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I have heard of the expression mugging up to mean study intensively as before an exam, but would like to know if it can also be used to investigate a hobby. For example, could I use something like:

I spent my summer mugging up butterflies.

I spent my summer mugging up on the topic of butterflies.

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I'm not familiar with this idiom. Is it a Britishism? –  JSBձոգչ Aug 18 '11 at 14:41
    
I am not familiar with this idiom. Is it an Australianism? –  Matt Эллен Aug 18 '11 at 15:29
    
I am not familiar with this idiom. Is it an… oh, nevermind! –  kiamlaluno Aug 18 '11 at 17:17

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Yes you can, but I would use "on":

I spent my summer mugging up on butterflies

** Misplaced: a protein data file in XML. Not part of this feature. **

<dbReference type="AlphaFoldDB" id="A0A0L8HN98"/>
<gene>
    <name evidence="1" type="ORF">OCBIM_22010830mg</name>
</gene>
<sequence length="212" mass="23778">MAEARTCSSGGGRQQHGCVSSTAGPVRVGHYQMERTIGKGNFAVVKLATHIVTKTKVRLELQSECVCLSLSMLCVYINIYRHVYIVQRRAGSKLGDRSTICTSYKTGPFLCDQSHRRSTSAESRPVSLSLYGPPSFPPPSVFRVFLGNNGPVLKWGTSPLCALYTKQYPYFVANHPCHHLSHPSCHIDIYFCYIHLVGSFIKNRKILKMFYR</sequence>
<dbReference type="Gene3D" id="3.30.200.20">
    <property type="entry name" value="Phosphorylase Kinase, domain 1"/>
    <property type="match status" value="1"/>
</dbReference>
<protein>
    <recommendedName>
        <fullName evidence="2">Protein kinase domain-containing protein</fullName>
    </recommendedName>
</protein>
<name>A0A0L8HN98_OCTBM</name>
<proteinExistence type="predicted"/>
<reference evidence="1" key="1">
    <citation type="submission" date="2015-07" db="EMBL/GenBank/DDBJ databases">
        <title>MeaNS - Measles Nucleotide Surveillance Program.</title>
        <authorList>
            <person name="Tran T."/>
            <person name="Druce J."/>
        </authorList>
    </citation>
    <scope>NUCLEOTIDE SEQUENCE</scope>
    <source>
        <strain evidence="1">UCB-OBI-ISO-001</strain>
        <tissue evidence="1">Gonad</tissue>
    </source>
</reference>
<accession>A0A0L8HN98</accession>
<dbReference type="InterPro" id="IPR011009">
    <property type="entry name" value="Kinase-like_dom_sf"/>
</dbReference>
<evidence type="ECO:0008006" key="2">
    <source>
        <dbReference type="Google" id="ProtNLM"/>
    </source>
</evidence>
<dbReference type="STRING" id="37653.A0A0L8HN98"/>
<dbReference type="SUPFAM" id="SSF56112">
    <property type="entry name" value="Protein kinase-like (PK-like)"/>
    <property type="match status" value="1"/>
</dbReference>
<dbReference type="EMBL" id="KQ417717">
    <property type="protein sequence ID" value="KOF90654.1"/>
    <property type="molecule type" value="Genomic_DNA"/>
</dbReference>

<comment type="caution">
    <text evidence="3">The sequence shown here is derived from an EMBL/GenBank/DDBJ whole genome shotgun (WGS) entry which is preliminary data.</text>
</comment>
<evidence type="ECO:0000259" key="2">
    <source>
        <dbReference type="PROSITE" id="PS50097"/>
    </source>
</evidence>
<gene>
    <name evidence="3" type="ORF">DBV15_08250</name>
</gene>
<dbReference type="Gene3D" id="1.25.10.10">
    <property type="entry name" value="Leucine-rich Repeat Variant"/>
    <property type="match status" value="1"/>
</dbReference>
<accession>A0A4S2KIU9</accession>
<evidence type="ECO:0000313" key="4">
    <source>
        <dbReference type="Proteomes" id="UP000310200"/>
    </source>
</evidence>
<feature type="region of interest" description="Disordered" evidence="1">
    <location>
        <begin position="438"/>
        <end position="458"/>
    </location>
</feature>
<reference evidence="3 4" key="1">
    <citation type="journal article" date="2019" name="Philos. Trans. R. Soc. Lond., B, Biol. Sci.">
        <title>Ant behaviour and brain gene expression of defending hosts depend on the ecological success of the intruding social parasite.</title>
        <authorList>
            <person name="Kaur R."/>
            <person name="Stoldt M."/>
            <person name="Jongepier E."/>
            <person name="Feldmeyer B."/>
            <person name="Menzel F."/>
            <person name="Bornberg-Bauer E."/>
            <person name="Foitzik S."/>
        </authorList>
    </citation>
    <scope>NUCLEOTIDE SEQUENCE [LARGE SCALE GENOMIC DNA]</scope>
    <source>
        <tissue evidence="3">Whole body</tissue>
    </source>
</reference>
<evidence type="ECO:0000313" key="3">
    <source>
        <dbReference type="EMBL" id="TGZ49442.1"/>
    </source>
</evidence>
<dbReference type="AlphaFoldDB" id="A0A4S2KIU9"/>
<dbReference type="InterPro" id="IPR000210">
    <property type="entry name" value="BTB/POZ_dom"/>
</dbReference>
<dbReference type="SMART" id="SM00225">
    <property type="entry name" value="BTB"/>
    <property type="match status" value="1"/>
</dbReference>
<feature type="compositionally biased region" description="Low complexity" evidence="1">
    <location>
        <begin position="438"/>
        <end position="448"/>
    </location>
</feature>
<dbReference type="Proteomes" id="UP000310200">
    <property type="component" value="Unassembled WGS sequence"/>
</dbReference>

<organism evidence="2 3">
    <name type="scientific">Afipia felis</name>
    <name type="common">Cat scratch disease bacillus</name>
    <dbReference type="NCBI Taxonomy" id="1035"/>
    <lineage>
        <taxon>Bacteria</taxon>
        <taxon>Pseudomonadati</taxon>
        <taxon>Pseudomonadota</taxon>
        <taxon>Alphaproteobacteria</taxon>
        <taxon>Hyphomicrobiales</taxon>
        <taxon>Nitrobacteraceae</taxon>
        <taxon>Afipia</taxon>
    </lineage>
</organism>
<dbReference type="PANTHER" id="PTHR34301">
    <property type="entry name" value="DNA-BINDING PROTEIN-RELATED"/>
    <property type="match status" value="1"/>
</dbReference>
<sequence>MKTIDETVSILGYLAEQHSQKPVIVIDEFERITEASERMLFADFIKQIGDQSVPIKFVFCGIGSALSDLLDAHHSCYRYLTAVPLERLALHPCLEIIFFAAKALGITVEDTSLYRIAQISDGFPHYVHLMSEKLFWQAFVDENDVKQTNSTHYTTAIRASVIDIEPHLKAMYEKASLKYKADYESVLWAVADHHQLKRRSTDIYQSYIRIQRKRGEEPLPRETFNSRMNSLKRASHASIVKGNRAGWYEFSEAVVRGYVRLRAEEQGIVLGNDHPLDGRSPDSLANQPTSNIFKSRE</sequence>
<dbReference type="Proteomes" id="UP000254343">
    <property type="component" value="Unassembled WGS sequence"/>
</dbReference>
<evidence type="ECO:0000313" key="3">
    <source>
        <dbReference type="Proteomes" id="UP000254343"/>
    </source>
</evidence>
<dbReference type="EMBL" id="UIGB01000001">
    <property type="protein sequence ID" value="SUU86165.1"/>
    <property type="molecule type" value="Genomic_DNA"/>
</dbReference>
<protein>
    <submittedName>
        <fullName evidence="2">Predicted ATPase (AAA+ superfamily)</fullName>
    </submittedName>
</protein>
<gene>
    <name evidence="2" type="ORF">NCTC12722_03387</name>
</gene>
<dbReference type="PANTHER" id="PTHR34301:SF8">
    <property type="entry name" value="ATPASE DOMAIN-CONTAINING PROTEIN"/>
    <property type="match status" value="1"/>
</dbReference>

and it would imply reading everything I could find about them, not going out and looking at them.

The idiom is well-known in Britain. I don't know if it is known elsewhere.

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My understanding of NGram results (for what they're worth) seems to suggest it was at least as prevalent in the US. It's looking 'dated' in recent decades, having peaked around 50-60 years ago. –  FumbleFingers Aug 18 '11 at 15:22

I don't believe it would make much sense to use it on the context of " I spent my summer's mugging up butterflies" however in the context of "I spent my summers mugging up on the topic of butterflies" Yes... it makes sense.

Mugging up is dervived from the British language and the definition of mugging up is as follows: "Verb: mug up- to cram, grind away, drum, bone up, swot up etc..."

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First time I've heard "the British language", but I suppose it's a counterpart to Mencken's "The American Language". –  Colin Fine Aug 19 '11 at 11:59

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